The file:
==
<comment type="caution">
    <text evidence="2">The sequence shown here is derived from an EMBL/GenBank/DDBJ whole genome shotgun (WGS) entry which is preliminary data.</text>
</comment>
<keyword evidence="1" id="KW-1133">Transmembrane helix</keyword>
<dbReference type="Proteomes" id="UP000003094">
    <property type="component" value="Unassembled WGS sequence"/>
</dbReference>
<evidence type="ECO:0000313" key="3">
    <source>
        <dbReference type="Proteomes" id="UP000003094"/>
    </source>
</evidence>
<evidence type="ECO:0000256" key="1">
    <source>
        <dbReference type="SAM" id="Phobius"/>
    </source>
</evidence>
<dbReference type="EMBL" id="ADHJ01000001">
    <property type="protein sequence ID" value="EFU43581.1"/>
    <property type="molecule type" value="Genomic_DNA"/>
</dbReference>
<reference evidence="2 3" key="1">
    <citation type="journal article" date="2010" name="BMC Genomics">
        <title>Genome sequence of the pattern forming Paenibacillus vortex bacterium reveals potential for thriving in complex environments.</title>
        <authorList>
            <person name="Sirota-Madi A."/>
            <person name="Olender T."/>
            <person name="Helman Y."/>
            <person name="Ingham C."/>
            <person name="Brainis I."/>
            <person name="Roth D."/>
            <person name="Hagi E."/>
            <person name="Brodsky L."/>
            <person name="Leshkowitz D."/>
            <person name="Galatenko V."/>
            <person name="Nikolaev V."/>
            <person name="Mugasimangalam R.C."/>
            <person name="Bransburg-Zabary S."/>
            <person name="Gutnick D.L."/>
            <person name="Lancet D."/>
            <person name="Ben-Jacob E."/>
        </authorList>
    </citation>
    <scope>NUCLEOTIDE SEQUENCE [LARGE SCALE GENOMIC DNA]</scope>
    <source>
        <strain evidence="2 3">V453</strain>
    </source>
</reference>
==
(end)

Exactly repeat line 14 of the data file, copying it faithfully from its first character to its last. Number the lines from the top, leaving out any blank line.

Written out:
    <source>